This litigation arises from the crash of the Boeing 737 MAX (Lion Air Flight JT 610) in the Java Sea after taking off from Jakarta, Indonesia, resulting in the deaths of everyone on board. Numerous actions were filed against Boeing, and Boeing settled with the families of all but two of the decedents, Liu Chandra, an Indonesian businessman, and Andrea Manfredi, an Italian professional cyclist and entrepreneur. The Chandra plaintiffs filed suit in Illinois state court, alleging wrongful death under the Death on the High Seas Act and the Illinois Wrongful Death Act, and they included survival claims. Boeing removed the case to federal court based on the Multiparty, Multiforum, Trial Jurisdiction Act and based on the federal court’s admiralty jurisdiction. In an amended complaint after removal, the Chandra plaintiffs demanded a jury and based jurisdiction on diversity, DOHSA, and the MMTJA. The Manfredi plaintiffs filed suit in federal court in Illinois invoking diversity asserting claims for wrongful death, survival, and based on the Illinois Consumer Fraud and Deceptive Practices Act and the federal Computer Fraud and Abuse Act. They demanded a jury trial and sought punitive damages. Boeing filed motions in both cases seeking a determination that DOHSA applies, that it preempts the non-DOHSA claims, and that it requires a non-jury trial. Recognizing the cases holding that DOHSA applies to deaths on or over the high seas, the Manfredi plaintiffs argued that over half of the flight occurred over land. However, there were no factual disputes in this case whether the death occurred over the land or water as the complaint alleged that Manfredi’s death occurred when the plane crashed into the ocean. The survival claim was based on Manfredi being able to understand and react to the impact of the aircraft with the ocean. Accordingly, Judge Durkin held that DOHSA applied and then addressed whether its application preempted other remedies that were sought and whether the plaintiffs were entitled to a jury trial. Based on the decisions of the Supreme Court in Tallentire and Dooley, Judge Durkin began with the principle that, where DOHSA applies, it is generally the exclusive source of applicable law and preempts state wrongful death claims as well as survival claims. Although the plaintiffs argued that some of the injuries occurred while the plane was over land, citing cases involving asbestos exposure that occurred in employment on land and over the water, Judge Durkin distinguished those cases as indivisible injury cases where the fatal injury occurred over many years and partially over land. Judge Durkin also held that DOHSA preempted claims for property damage and claims under the state and federal statutes (the federal statute would be displaced rather than preempted). The final question was whether the saving-to-suitors clause and diversity preserved a right to a jury trial for the DOHSA claims. Although the plaintiffs could bring maritime claims in diversity and obtain a jury trial, Judge Durkin noted that DOHSA is limited to “a civil action in admiralty” and that does not carry the right to a jury trial. The Supreme Court explained in Tallentire that DOHSA’s saving clause allows state courts to hear suits under DOHSA, but it does not allow state causes of action to be brought in DOHSA cases or allow the plaintiffs to invoke common-law jurisdiction. The Chandra case was brought in state court where the plaintiffs would have a jury trial, but when it was removed, federal procedural law controlled the right to a jury trial, and Judge Durkin held that there was no right to a jury trial in federal court in an admiralty claim. Diversity provided an additional basis for federal jurisdiction, but it did not enlarge the substantive remedy on which the claim was based—DOHSA.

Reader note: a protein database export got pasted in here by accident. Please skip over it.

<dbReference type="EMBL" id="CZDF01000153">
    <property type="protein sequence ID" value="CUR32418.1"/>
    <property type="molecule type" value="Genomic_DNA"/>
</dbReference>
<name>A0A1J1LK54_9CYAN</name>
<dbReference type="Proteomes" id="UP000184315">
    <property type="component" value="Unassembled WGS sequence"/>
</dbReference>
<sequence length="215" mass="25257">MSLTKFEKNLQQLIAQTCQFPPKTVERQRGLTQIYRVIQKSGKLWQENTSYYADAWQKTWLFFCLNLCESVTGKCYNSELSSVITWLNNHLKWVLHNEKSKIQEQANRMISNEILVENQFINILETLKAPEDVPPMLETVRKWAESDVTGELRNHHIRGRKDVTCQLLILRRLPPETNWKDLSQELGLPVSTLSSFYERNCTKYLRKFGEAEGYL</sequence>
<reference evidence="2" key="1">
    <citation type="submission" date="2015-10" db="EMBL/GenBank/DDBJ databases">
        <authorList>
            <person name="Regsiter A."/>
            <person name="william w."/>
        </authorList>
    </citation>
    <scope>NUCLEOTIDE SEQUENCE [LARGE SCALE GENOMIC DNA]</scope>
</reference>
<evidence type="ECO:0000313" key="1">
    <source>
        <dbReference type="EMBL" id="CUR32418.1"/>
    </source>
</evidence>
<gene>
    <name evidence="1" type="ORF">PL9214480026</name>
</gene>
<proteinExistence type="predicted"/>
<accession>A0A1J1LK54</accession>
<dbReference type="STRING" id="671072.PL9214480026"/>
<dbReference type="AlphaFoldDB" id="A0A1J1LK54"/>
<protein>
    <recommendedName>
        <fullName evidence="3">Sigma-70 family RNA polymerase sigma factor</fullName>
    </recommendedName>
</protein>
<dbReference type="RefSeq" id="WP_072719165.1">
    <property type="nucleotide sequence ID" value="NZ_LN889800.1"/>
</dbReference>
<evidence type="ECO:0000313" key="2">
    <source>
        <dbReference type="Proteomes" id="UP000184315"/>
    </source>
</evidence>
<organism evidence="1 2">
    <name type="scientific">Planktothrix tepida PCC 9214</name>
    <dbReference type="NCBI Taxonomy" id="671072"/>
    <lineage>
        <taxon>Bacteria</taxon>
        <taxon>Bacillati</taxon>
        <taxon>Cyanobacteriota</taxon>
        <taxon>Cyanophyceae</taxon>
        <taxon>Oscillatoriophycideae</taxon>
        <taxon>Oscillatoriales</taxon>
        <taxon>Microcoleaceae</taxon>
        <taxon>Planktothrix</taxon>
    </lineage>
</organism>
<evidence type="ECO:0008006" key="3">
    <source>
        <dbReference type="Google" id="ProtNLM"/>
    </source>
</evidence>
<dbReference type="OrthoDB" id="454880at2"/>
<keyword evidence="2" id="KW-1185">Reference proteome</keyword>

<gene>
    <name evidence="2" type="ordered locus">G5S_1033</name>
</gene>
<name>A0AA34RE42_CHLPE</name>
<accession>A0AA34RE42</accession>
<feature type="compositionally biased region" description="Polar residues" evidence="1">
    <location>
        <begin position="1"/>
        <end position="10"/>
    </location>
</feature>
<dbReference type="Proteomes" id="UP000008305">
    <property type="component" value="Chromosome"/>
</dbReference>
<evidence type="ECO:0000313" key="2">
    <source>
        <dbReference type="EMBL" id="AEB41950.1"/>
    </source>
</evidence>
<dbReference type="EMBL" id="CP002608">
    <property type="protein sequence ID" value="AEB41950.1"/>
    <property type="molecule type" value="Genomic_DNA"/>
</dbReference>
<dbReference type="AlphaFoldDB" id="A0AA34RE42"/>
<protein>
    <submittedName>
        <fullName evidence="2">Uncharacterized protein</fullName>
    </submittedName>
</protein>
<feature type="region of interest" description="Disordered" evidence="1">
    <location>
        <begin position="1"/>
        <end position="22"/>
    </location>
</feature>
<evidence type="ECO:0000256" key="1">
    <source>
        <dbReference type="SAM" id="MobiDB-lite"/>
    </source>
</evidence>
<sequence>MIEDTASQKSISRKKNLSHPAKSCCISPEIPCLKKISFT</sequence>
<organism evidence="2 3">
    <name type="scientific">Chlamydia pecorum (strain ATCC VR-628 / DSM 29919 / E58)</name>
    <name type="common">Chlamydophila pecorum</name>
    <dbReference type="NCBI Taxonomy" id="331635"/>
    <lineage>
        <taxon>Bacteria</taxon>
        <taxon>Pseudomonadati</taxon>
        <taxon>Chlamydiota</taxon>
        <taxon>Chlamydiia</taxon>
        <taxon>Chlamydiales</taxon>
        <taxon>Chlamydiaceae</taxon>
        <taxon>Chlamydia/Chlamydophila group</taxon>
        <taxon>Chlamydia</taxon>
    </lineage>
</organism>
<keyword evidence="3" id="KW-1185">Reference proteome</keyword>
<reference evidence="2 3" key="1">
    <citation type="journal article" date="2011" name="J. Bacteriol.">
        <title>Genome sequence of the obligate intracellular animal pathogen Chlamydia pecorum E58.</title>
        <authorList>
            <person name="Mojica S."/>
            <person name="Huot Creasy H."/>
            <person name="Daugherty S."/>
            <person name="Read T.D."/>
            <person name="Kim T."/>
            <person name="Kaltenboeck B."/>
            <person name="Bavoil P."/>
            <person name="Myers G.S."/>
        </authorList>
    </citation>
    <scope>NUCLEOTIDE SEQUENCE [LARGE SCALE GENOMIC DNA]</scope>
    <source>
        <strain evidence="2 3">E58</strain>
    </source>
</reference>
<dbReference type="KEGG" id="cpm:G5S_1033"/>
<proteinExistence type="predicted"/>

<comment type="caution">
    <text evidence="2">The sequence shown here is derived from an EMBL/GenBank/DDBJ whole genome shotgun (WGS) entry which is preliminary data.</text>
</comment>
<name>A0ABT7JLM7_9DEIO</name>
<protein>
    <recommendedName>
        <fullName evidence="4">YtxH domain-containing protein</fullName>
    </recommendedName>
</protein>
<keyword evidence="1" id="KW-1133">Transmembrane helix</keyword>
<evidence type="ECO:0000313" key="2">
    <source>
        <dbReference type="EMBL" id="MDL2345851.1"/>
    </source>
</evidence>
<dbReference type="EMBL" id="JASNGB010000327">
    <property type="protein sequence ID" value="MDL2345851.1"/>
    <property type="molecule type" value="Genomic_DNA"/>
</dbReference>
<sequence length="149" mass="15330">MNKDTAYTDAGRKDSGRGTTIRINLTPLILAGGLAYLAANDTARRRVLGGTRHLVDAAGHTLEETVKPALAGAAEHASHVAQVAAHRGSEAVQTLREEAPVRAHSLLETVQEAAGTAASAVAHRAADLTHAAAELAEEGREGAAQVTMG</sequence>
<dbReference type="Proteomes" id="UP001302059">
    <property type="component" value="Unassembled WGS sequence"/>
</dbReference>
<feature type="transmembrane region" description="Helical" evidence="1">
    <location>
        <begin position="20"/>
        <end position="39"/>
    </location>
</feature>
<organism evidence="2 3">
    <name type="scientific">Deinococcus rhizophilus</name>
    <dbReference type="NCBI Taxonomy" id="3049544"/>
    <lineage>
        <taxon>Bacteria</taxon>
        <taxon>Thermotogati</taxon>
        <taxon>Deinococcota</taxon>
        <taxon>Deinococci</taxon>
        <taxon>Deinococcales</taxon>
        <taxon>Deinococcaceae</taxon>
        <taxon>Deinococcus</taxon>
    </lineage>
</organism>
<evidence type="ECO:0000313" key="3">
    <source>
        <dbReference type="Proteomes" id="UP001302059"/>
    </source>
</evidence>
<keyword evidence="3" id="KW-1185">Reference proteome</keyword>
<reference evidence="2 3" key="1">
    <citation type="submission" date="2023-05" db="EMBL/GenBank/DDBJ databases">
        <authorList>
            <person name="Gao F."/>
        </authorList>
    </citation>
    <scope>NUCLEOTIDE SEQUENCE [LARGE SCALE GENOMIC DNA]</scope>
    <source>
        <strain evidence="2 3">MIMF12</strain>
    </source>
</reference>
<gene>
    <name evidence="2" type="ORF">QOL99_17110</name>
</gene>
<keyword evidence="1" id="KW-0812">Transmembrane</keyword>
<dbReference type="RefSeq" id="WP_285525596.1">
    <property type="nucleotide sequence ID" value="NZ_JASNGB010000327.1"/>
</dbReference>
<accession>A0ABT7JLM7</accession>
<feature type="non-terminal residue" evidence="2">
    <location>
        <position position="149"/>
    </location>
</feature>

Judge ordered attachment of the charterer’s property after dismissing part of the owner’s demurrage claim as time barred under the charter party and after declining to certify the dismissal for an interlocutory appeal; Barnet Marine Inc. v. Laurel D Shipping LLC, No. 21-cv-5071, 2022 U.S. Dist. LEXIS 231251 (S.D.N.Y. Dec. 23, 2022) (Caproni).